HARTFORD, CT — In 2015, in the midst of a measles outbreak in California, Connecticut’s legislature passed a law requiring parents to present an annual notarized statement of their vaccine exemption to schools and day cares.
That law was only passed after a heated debate of whether government was stepping into an area where it didn’t belong — religion. That’s because most of the non-medical reasons parents give for opting out of vaccines are based on religion. Before 2015, parents only had to submit the form once upon entrance to a school or day care.
The debate is about to repeat itself Thursday when the Children’s Committee holds a public hearing on a new bill that would eliminate a school nurse as one of the people approved to sign off on the forms.
Three dozen letters opposed to the bill have been submitted already.
The bill does not seek to eliminate the current religious exemption, but opponents don’t necessarily believe that.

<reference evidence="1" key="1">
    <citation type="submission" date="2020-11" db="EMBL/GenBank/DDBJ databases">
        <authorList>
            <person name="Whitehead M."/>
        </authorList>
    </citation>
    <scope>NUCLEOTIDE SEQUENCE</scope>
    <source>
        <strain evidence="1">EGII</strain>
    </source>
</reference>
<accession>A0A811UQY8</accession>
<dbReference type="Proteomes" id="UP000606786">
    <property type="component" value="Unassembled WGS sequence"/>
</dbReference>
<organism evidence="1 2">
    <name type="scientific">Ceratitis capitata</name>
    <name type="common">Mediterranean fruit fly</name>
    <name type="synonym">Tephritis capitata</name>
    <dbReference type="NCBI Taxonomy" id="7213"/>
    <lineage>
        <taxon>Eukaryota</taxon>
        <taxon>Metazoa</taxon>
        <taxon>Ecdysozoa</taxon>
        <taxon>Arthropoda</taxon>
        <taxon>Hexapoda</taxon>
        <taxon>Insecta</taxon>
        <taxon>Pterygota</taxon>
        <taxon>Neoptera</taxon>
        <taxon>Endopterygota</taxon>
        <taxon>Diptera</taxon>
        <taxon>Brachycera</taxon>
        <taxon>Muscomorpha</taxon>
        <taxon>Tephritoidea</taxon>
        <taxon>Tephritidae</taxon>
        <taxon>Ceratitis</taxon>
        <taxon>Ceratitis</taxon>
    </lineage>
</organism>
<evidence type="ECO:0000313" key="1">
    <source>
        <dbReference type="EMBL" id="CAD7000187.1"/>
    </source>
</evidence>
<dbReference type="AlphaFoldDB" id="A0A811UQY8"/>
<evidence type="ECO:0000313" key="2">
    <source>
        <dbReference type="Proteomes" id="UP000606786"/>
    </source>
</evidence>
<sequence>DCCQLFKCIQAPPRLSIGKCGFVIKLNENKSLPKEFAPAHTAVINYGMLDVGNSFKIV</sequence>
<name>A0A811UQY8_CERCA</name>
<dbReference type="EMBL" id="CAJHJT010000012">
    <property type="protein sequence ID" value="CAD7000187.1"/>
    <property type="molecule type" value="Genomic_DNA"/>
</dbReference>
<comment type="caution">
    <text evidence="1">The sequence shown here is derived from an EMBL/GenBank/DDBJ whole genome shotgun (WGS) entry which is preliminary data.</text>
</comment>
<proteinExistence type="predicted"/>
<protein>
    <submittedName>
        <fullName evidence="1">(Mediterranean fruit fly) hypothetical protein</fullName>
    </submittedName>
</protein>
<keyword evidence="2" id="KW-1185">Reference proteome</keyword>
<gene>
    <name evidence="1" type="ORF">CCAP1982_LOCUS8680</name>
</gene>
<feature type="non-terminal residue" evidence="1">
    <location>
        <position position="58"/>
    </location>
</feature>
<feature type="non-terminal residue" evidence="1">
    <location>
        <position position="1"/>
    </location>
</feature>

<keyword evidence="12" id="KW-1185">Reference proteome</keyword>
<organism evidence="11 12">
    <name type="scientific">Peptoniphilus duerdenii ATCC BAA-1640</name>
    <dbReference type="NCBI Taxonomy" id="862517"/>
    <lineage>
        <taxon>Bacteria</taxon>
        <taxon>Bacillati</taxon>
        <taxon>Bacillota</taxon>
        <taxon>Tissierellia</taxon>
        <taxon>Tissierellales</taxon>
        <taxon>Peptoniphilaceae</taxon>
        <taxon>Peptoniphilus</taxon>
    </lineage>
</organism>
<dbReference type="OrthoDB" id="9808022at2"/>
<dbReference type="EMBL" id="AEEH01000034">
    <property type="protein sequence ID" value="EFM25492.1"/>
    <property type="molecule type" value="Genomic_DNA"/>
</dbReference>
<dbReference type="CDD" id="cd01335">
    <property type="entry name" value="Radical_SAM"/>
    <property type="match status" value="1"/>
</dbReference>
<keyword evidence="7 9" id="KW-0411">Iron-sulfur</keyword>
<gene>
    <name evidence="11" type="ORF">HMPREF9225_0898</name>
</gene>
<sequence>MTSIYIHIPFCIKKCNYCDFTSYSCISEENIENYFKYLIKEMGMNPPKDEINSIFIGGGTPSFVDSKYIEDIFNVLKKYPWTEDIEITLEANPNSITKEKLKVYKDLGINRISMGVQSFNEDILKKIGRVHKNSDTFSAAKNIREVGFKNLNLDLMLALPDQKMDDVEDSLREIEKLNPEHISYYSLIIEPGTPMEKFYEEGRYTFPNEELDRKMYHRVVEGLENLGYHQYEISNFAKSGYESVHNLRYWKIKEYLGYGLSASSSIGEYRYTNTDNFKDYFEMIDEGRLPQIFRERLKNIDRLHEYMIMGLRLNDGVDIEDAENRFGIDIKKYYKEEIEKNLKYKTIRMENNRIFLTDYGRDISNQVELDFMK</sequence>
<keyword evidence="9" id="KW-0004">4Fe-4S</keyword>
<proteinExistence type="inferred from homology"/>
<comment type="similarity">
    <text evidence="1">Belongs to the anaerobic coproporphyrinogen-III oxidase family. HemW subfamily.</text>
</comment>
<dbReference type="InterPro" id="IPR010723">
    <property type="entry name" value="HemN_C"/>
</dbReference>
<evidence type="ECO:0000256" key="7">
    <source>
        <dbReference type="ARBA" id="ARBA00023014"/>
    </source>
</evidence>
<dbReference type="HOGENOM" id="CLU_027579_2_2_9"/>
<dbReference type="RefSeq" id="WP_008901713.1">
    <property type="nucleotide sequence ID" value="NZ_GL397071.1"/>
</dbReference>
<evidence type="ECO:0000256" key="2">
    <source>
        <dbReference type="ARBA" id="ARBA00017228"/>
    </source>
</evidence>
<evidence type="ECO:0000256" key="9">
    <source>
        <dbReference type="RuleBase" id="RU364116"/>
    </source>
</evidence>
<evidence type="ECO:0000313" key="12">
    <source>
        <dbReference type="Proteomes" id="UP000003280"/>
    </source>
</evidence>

CLICK TO VOTE ON 2019 HB 7005: An Act Prohibiting The Acknowledgment Of Parental Statements Concerning Religious Objections To Vaccination By School Nurses And Permitting Members Of The Clergy To Acknowledge Such Statements
The bill seeks “to permit ordained, commissioned and licensed members of the clergy to acknowledge parental statements concerning religious objections to vaccinations required for enrollment in public and nonpublic schools under the jurisdiction of local and regional boards of education, and to prohibit school nurses from acknowledging such statements.”
Currently, Connecticut allows attorneys, judges, family support magistrates, town clerks, justices of the peace, and school nurses to sign the forms.
“I have heard from school nurses across the state that parents are coming to them to sign the religious exemption form, to allow their unvaccinated kids to attend school,” Rep. Liz Linehan, D-Cheshire, said.
Linehan co-chairs the Children’s Committee, which proposed the legislation.